So you opened ADSIEDIT and checked the LastLogon attribute for a user, expecting a decently formatted date and time – and instead – found something like this: 128271382742968750.
This is the Windows NT time format. Before you jump out of your chair, lets find out what this actually is. Believe it or not, the lastLogon attribute is stored as the number of 100-nanosecond intervals that have elapsed since the 0 hour on January 1, 1601! (Umm.. no, I don’t know why!)
So how do we convert the LastLogon value to human-years? You don’t need to pull your hair out, you can use this command:
w32tm /ntte [time in NT format]
For instance, if we want to convert 128271382742968750:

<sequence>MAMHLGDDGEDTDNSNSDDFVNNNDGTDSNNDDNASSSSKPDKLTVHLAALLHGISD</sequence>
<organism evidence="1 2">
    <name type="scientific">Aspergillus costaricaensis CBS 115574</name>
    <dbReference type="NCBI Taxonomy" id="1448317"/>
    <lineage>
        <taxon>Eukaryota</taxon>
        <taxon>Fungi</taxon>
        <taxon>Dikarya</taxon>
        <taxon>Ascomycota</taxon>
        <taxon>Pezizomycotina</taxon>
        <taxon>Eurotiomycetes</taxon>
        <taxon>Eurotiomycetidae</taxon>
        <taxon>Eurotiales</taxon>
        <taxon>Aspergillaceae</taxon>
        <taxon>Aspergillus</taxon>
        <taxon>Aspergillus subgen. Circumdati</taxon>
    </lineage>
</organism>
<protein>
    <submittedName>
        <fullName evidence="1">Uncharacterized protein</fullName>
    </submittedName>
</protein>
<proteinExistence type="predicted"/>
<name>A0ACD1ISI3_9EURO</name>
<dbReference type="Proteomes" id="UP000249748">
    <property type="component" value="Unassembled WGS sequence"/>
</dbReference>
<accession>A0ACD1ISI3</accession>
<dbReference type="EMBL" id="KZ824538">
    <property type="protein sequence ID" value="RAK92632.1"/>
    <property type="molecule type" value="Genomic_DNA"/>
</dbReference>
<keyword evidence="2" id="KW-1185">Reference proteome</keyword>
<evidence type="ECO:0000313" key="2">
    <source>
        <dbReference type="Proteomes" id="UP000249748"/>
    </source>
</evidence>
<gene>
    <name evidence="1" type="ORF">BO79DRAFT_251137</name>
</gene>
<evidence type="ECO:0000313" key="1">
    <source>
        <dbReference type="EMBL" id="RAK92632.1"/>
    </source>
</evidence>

To add a twist in the tale, notice that the date/time in NT Time Format is stored in GMT time. Since I am in the GMT +3:00 timezone, w32tm first listed the original value and added +3:00 to it to give me the output in my local time.
Another twist: Active Directory does NOT replicate the LastLogon attribute across domain controllers. So in order to get an accurate value, you need to obtain the LastLogon value for the same user from all your domain controllers and accept the value that is highest. 🙂